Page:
Novels dominate the rich offerings as summer yields to autumn and publishers roll out their more “serious” literature. A new book about Abraham Lincoln and another about displaced persons after World War II bring new insights in the nonfiction genre.
1. The Midnight Library by Matt Haig
Nora’s life is burdened by regrets. Then she stumbles on a library with books that enable her to test out the lives she could have led, including as a glaciologist, Olympic swimmer, rock star, and more. Her discoveries ultimately prove life-affirming in Matt Haig’s dazzling fantasy.
Why We Wrote This
Resilience is a quality threaded through much of the fiction that made our list in September. Tales of hardship overcome, of rising up out of limitations; these are the stories that see people through difficult days. Among the two nonfiction selections, a new biography digs deeper into Abraham Lincoln's leadership during the Civil War, and a history of refugee camps captures the plight of displaced people after World War II.
2. Transcendent Kingdom by Yaa Gyasi
Ghana-born American writer Yaa Gyasi follows her award-winning debut “Homegoing” with the affecting story of Ghanaian immigrants struggling to realize the American dream in the face of racism and the opioid crisis. Told by the daughter, Gifty, it is also the story of a young woman’s spiritual journey to reconcile her calling as a neuroscientist with her evangelical Christian faith.
3. His Only Wife by Peace Adzo Medie
Peace Adzo Medie tells a story of strong women in the midst of a patriarchal culture. The book focuses on Afi, a young seamstress in Ghana who agrees to an arranged marriage to help her family. As the story unfolds, she develops a sense of herself and realizes just how strong she truly is.
4. The Thursday Murder Club by Richard Osman
The backdrop for this charming and cleverly written “cozy mystery” is an upscale British retirement community. At first, the septuagenarians tackle cold cases, but when one of the developers of their community is murdered, the little club serves up lemon drizzle cake and looks for answers.
5. Monogamy by Sue Miller
Sue Miller’s novel tracks a woman’s evolving, conflicted feelings following her magnetic husband’s sudden death, especially after learning of a recent infidelity. Underlying this emotionally astute tale are questions about what makes a good marriage.
6. Jack by Marilynne Robinson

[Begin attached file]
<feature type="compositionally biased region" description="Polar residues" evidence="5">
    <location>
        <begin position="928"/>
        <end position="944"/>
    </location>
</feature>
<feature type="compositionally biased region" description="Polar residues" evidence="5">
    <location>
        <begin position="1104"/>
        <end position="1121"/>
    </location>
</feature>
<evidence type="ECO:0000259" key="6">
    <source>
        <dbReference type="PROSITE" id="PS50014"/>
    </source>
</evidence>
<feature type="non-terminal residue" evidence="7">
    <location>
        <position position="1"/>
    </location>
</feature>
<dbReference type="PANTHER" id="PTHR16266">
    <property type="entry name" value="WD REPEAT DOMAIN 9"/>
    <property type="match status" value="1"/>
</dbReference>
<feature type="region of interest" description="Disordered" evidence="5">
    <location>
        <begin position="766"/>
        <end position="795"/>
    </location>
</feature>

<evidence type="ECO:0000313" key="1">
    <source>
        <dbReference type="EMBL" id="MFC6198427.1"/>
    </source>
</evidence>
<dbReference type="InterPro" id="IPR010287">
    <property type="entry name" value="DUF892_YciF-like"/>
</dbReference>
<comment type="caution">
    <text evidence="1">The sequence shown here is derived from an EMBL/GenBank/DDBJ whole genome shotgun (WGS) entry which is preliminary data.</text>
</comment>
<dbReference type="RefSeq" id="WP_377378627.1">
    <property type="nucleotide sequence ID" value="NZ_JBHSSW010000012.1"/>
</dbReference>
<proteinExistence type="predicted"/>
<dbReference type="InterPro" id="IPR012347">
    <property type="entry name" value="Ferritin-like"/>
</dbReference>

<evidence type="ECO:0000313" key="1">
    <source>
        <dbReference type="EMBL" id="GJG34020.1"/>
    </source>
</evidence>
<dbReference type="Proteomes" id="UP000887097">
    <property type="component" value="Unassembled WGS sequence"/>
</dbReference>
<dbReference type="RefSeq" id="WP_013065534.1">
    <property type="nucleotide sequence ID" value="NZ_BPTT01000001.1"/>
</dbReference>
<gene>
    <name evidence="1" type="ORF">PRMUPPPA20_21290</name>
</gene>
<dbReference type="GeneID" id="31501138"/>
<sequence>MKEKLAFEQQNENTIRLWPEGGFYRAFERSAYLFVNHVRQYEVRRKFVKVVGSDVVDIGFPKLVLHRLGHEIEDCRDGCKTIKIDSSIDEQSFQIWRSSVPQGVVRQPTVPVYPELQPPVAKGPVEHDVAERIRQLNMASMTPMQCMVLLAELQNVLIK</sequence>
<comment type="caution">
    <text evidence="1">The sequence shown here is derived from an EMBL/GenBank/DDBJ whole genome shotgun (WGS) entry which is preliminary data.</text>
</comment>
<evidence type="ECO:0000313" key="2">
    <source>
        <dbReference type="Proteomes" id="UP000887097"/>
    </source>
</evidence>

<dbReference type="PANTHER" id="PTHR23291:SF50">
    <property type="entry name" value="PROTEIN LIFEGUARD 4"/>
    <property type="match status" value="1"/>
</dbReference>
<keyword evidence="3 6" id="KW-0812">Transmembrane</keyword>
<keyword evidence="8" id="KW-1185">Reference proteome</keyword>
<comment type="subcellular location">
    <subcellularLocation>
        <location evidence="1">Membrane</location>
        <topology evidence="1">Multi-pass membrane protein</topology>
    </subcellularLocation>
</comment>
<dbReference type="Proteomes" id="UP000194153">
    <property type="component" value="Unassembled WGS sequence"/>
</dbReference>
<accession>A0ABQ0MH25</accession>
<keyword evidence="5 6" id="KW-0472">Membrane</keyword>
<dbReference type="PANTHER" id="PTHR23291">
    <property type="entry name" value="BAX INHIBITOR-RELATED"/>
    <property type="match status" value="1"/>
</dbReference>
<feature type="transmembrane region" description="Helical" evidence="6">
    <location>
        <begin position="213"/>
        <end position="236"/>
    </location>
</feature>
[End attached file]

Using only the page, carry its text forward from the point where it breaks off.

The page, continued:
In the fourth novel of her acclaimed Gilead series, a prequel set in St. Louis in the late 1940s, Marilynne Robinson hones in on Jack Boughton’s interracial relationship with Della Miles. Longtime readers who know the outcome can focus on Robinson’s deeper look at humanity and history, full of torment but also abiding kindness and grace. Readers new to Gilead may find the narrative disorienting at first, but no less rewarding once they settle in.
7. All the Devils Are Here by Louise Penny
Inspector Gamache endeavors to uncover a sinister web of crime in the City of Light, ignited by the attempted hit-and-run of his beloved godfather. Sparkling with psychological suspense, secrets, danger, and levity, this masterful addition to Penny’s “Three Pines” crime mystery series also celebrates the enduring gift of love and family.
8. Just Us by Claudia Rankine
Claudia Rankine follows her prize-winning “Citizen: An American Lyric” with a brilliant and timely examination of whiteness in America. This consciousness-raising, bravura combination of personal essays, poems, photographs, and cultural commentary works on so many levels and is a skyscraper in the literature on racism.
9. Abe by David S. Reynolds
Abraham Lincoln had less than a year of formal education; he has often been portrayed as inexperienced and unprepared to lead. David S. Reynolds’ monumental, reverential biography rejects that narrative, arguing that Lincoln’s immersion in the high and low culture of 19th-century America, along with his deep moral convictions, equipped him to steer the Union through the Civil War.
10. The Last Million by David Nasaw
David Nasaw tells the story of Holocaust survivors and many other displaced persons who landed in the first modern refugee camps. Nasaw shows how the United States remained reluctant after World War II to take in Jewish refugees, who were tarred as potential communist subversives.